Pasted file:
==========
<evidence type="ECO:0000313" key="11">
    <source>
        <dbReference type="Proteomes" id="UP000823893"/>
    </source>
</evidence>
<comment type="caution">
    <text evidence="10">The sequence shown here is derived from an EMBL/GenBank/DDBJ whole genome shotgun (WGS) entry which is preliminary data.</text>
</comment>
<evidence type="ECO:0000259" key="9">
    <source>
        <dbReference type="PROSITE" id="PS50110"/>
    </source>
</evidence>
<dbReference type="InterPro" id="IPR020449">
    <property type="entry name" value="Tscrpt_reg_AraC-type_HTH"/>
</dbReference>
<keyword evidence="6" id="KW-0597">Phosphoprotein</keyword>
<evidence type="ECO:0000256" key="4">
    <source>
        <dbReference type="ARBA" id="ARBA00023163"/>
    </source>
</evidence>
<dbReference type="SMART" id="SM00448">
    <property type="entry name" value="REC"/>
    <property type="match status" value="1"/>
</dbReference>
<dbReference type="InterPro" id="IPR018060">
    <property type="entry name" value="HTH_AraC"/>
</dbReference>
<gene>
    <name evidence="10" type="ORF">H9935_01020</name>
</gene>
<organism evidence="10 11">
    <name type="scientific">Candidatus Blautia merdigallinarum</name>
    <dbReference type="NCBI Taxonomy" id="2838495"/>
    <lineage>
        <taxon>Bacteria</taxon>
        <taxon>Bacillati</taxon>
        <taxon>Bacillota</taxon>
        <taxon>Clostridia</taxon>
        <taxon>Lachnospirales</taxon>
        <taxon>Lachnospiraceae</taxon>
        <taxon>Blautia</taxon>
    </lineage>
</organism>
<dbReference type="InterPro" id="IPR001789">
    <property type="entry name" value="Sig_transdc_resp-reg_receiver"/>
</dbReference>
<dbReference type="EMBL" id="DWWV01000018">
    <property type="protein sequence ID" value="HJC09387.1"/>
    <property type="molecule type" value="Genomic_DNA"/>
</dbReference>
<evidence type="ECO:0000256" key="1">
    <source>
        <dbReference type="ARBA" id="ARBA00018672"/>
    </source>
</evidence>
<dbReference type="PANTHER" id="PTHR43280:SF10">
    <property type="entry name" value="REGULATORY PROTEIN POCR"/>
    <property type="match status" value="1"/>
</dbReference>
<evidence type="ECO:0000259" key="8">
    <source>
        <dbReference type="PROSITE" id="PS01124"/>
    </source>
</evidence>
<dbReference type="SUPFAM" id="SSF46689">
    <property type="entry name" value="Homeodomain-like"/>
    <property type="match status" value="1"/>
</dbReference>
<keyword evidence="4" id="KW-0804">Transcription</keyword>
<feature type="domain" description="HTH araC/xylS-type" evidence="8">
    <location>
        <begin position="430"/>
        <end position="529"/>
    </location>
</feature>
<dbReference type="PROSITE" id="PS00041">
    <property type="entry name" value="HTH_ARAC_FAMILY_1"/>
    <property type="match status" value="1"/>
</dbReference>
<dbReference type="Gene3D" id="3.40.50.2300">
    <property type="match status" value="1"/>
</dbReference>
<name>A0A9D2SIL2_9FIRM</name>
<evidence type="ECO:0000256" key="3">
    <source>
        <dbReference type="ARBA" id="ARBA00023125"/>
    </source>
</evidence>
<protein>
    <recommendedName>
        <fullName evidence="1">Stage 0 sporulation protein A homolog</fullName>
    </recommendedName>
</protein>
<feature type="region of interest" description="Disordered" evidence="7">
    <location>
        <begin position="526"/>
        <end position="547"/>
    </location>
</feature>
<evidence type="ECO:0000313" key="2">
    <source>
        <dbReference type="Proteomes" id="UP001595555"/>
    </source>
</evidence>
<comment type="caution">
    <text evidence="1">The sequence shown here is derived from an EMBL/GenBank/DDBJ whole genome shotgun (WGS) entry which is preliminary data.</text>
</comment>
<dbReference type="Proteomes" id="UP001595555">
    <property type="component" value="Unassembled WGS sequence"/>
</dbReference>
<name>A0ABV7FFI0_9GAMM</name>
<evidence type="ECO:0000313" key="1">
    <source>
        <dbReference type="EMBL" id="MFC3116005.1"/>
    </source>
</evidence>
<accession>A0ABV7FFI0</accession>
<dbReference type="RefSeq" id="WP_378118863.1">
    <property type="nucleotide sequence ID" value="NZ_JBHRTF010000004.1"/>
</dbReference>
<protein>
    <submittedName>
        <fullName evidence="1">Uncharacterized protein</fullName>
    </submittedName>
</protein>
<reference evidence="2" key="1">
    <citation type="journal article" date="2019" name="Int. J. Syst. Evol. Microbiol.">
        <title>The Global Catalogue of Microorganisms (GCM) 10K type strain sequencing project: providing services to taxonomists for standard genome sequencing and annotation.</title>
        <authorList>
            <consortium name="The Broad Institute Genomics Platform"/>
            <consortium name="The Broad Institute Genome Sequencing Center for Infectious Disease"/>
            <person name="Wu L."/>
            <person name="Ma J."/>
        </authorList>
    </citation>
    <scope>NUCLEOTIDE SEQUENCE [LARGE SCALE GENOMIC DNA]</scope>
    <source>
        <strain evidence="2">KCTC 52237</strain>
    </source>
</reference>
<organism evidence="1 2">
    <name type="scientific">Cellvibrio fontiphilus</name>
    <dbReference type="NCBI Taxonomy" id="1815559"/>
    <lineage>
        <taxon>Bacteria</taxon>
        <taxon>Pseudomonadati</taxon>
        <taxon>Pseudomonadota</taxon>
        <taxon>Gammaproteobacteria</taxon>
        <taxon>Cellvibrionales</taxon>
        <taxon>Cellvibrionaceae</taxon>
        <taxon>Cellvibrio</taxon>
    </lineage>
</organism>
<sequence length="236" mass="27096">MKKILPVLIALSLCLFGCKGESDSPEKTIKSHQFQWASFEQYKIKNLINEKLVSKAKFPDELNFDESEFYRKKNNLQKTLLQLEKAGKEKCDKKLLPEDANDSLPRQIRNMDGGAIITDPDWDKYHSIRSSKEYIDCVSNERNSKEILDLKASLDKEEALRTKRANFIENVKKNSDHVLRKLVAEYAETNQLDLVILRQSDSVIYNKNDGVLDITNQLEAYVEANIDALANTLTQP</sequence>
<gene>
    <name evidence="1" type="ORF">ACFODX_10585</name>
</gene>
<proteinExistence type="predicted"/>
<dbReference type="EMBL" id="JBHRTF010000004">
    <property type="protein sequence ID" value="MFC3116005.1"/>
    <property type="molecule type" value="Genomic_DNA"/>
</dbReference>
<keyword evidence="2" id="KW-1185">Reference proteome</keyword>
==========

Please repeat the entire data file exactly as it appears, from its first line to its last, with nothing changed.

<evidence type="ECO:0000313" key="11">
    <source>
        <dbReference type="Proteomes" id="UP000823893"/>
    </source>
</evidence>
<comment type="caution">
    <text evidence="10">The sequence shown here is derived from an EMBL/GenBank/DDBJ whole genome shotgun (WGS) entry which is preliminary data.</text>
</comment>
<evidence type="ECO:0000259" key="9">
    <source>
        <dbReference type="PROSITE" id="PS50110"/>
    </source>
</evidence>
<dbReference type="InterPro" id="IPR020449">
    <property type="entry name" value="Tscrpt_reg_AraC-type_HTH"/>
</dbReference>
<keyword evidence="6" id="KW-0597">Phosphoprotein</keyword>
<evidence type="ECO:0000256" key="4">
    <source>
        <dbReference type="ARBA" id="ARBA00023163"/>
    </source>
</evidence>
<dbReference type="SMART" id="SM00448">
    <property type="entry name" value="REC"/>
    <property type="match status" value="1"/>
</dbReference>
<dbReference type="InterPro" id="IPR018060">
    <property type="entry name" value="HTH_AraC"/>
</dbReference>
<gene>
    <name evidence="10" type="ORF">H9935_01020</name>
</gene>
<organism evidence="10 11">
    <name type="scientific">Candidatus Blautia merdigallinarum</name>
    <dbReference type="NCBI Taxonomy" id="2838495"/>
    <lineage>
        <taxon>Bacteria</taxon>
        <taxon>Bacillati</taxon>
        <taxon>Bacillota</taxon>
        <taxon>Clostridia</taxon>
        <taxon>Lachnospirales</taxon>
        <taxon>Lachnospiraceae</taxon>
        <taxon>Blautia</taxon>
    </lineage>
</organism>
<dbReference type="InterPro" id="IPR001789">
    <property type="entry name" value="Sig_transdc_resp-reg_receiver"/>
</dbReference>
<dbReference type="EMBL" id="DWWV01000018">
    <property type="protein sequence ID" value="HJC09387.1"/>
    <property type="molecule type" value="Genomic_DNA"/>
</dbReference>
<evidence type="ECO:0000256" key="1">
    <source>
        <dbReference type="ARBA" id="ARBA00018672"/>
    </source>
</evidence>
<dbReference type="PANTHER" id="PTHR43280:SF10">
    <property type="entry name" value="REGULATORY PROTEIN POCR"/>
    <property type="match status" value="1"/>
</dbReference>
<evidence type="ECO:0000259" key="8">
    <source>
        <dbReference type="PROSITE" id="PS01124"/>
    </source>
</evidence>
<dbReference type="SUPFAM" id="SSF46689">
    <property type="entry name" value="Homeodomain-like"/>
    <property type="match status" value="1"/>
</dbReference>
<keyword evidence="4" id="KW-0804">Transcription</keyword>
<feature type="domain" description="HTH araC/xylS-type" evidence="8">
    <location>
        <begin position="430"/>
        <end position="529"/>
    </location>
</feature>
<dbReference type="PROSITE" id="PS00041">
    <property type="entry name" value="HTH_ARAC_FAMILY_1"/>
    <property type="match status" value="1"/>
</dbReference>
<dbReference type="Gene3D" id="3.40.50.2300">
    <property type="match status" value="1"/>
</dbReference>
<name>A0A9D2SIL2_9FIRM</name>
<evidence type="ECO:0000256" key="3">
    <source>
        <dbReference type="ARBA" id="ARBA00023125"/>
    </source>
</evidence>
<protein>
    <recommendedName>
        <fullName evidence="1">Stage 0 sporulation protein A homolog</fullName>
    </recommendedName>
</protein>
<feature type="region of interest" description="Disordered" evidence="7">
    <location>
        <begin position="526"/>
        <end position="547"/>
    </location>
</feature>
<evidence type="ECO:0000313" key="2">
    <source>
        <dbReference type="Proteomes" id="UP001595555"/>
    </source>
</evidence>
<comment type="caution">
    <text evidence="1">The sequence shown here is derived from an EMBL/GenBank/DDBJ whole genome shotgun (WGS) entry which is preliminary data.</text>
</comment>
<dbReference type="Proteomes" id="UP001595555">
    <property type="component" value="Unassembled WGS sequence"/>
</dbReference>
<name>A0ABV7FFI0_9GAMM</name>
<evidence type="ECO:0000313" key="1">
    <source>
        <dbReference type="EMBL" id="MFC3116005.1"/>
    </source>
</evidence>
<accession>A0ABV7FFI0</accession>
<dbReference type="RefSeq" id="WP_378118863.1">
    <property type="nucleotide sequence ID" value="NZ_JBHRTF010000004.1"/>
</dbReference>
<protein>
    <submittedName>
        <fullName evidence="1">Uncharacterized protein</fullName>
    </submittedName>
</protein>
<reference evidence="2" key="1">
    <citation type="journal article" date="2019" name="Int. J. Syst. Evol. Microbiol.">
        <title>The Global Catalogue of Microorganisms (GCM) 10K type strain sequencing project: providing services to taxonomists for standard genome sequencing and annotation.</title>
        <authorList>
            <consortium name="The Broad Institute Genomics Platform"/>
            <consortium name="The Broad Institute Genome Sequencing Center for Infectious Disease"/>
            <person name="Wu L."/>
            <person name="Ma J."/>
        </authorList>
    </citation>
    <scope>NUCLEOTIDE SEQUENCE [LARGE SCALE GENOMIC DNA]</scope>
    <source>
        <strain evidence="2">KCTC 52237</strain>
    </source>
</reference>
<organism evidence="1 2">
    <name type="scientific">Cellvibrio fontiphilus</name>
    <dbReference type="NCBI Taxonomy" id="1815559"/>
    <lineage>
        <taxon>Bacteria</taxon>
        <taxon>Pseudomonadati</taxon>
        <taxon>Pseudomonadota</taxon>
        <taxon>Gammaproteobacteria</taxon>
        <taxon>Cellvibrionales</taxon>
        <taxon>Cellvibrionaceae</taxon>
        <taxon>Cellvibrio</taxon>
    </lineage>
</organism>
<sequence length="236" mass="27096">MKKILPVLIALSLCLFGCKGESDSPEKTIKSHQFQWASFEQYKIKNLINEKLVSKAKFPDELNFDESEFYRKKNNLQKTLLQLEKAGKEKCDKKLLPEDANDSLPRQIRNMDGGAIITDPDWDKYHSIRSSKEYIDCVSNERNSKEILDLKASLDKEEALRTKRANFIENVKKNSDHVLRKLVAEYAETNQLDLVILRQSDSVIYNKNDGVLDITNQLEAYVEANIDALANTLTQP</sequence>
<gene>
    <name evidence="1" type="ORF">ACFODX_10585</name>
</gene>
<proteinExistence type="predicted"/>
<dbReference type="EMBL" id="JBHRTF010000004">
    <property type="protein sequence ID" value="MFC3116005.1"/>
    <property type="molecule type" value="Genomic_DNA"/>
</dbReference>
<keyword evidence="2" id="KW-1185">Reference proteome</keyword>